Poland: Scary Roads and Christmas Time
In a couple previous posts I wrote about being in Berlin for the first time with my friend Olivia in December 2010. After staying in Berlin for a couple days, Olivia's uncle picked us up and drove us to Wroclaw, Poland. The roads were covered in snow and visibility was low. To be clear, I have driven on a lot of snow covered roads having spent half my life in Vermont. I also have been in a lot of scary car rides. Have you ever watched Ice Road Truckers: Deadliest Roads? Season one was set in the Himalayas of India, and they even drove over Rohtang Pass. Rohtang pass is the road that leads from Manali to Spiti Valley. I've been on that road, a lot. It's scary as hell. The ride with her uncle was, hands down, the scariest ride I have ever been on my entire life!
I sat in the backseat and Olivia was in the front. He was zooming down these roads, passing cars when there was not enough time, around corners and up hills. We ran into a roadblock and so he took us down back roads, but didn't drive any slower. Speeding up and then slamming on the breaks when we reached another vehicle. I held so tight to my seat that my fingers were going numb. I kept closing my eyes and praying for it to be over. He was really entertaining though, which helped distract me from my anxiety about our impending accident. He blasted Lady Gaga and since he didn't speak much English he kept teaching me all the bad words in Polish. Olivia couldn't translate everything he was saying because she was laughing too hard.
Once we got to Wroclaw, he dropped us off at his son Bartosz's house. Him and his wife offered for us to stay two nights days with them. I felt a bit awkward at first, so I took some time to compose myself after the terrifying car ride. After spending some time in our room, we went downstairs to eat and chat with our hosts. The awkward quickly faded as night fell. Bartosz pulled out vodka, it was the first time of many that my Russian heritage would be called out and I'd be encouraged to take shots of vodka. "You look Russian," someone would say and Olivia wouldn't hesitate to tell them, "Her great-grandmother was Russian." This was always followed by, "You must drink vodka with us!" That night we all got quite drunk because he kept feeding us shots, I would cover my shot glass and he would pour it in my drink or I'd go to the bathroom and he'd pour it secretly in our drinks while his wife kept drinking wine. It was a blast.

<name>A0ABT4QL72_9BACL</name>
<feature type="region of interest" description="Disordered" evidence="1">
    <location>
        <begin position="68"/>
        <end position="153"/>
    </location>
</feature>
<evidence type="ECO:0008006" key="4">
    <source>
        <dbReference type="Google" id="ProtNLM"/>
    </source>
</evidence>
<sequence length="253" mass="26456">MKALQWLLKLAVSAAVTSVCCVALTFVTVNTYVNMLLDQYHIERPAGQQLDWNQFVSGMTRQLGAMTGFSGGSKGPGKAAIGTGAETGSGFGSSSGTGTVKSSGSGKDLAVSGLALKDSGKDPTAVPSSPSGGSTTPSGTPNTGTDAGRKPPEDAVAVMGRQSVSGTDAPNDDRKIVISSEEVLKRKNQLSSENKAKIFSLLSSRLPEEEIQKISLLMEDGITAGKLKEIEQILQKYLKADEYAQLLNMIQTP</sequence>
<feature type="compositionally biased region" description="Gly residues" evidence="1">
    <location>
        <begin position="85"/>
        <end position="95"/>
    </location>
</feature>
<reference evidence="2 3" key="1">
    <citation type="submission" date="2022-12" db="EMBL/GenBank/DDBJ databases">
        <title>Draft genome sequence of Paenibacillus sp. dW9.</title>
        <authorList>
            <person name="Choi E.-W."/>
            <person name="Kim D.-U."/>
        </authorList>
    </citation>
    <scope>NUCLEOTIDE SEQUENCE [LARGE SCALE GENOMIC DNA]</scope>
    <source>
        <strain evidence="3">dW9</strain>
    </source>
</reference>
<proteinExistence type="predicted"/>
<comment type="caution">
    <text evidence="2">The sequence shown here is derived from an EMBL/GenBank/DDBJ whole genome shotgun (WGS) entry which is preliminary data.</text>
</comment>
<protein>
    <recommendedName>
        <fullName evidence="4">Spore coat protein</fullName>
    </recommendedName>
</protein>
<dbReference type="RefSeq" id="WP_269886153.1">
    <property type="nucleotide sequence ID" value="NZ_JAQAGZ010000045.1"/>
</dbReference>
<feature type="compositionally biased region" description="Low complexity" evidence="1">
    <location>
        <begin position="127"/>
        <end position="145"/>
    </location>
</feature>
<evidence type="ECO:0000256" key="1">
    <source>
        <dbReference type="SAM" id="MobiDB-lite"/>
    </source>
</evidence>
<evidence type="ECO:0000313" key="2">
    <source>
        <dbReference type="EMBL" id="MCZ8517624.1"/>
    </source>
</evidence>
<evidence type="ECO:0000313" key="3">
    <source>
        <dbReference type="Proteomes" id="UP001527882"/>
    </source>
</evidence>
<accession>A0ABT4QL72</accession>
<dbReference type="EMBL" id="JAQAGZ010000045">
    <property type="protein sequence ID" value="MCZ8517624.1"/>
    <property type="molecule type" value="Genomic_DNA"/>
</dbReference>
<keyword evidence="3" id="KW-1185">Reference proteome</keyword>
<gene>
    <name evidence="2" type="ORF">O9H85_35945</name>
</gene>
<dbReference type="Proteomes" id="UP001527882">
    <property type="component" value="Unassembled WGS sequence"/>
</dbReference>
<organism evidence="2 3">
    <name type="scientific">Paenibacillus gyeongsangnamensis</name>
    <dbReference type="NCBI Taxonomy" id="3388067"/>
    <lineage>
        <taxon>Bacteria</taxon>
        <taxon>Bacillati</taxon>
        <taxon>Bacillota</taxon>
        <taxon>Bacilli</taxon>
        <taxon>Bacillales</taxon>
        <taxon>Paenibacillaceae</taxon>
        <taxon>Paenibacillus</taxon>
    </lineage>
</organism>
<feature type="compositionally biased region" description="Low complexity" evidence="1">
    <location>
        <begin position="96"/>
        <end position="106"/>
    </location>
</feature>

It was like, "Hello Poland, you've gotten me drunk off vodka, nice to meet you."
The next day we went into town and walked around. We ate sushi at Sakana Sushi Bar with some of Olivia's family. The food there was really tasty and the atmosphere was fun and relaxed. With little boats that carry the sushi around the bar. Afterwards we did a little shopping. I got yelled at in Polish by someone who worked in H&M when I dropped some clothes in the dressing room. Olivia wasn't with me and I was too flustered to remember how to say "I don't understand" in Polish (which is pronounced "Nyeh rozumiem" in case you were wondering). I couldn't do anything so I just said, "Sorry I don't speak Polish" in English and walked away from that potentially embarrassing situation.
That evening we went to the Wroclaw Christmas Market. While on the outskirts you can see the clear remnants of a communist past with bland buildings, the center of Wroclaw is absolutely beautiful. Ornate historic buildings, beautiful alleys, and adorable shops. The Christmas Market is set in the middle of Old Town in the Market Square and composed of little wooden houses and sparkling lights. We wandered around and warmed ourselves up with mulled wine.
It was a great way to celebrate the start of winter. Neither of us loves mulled wine, but we loved the cups we got to keep!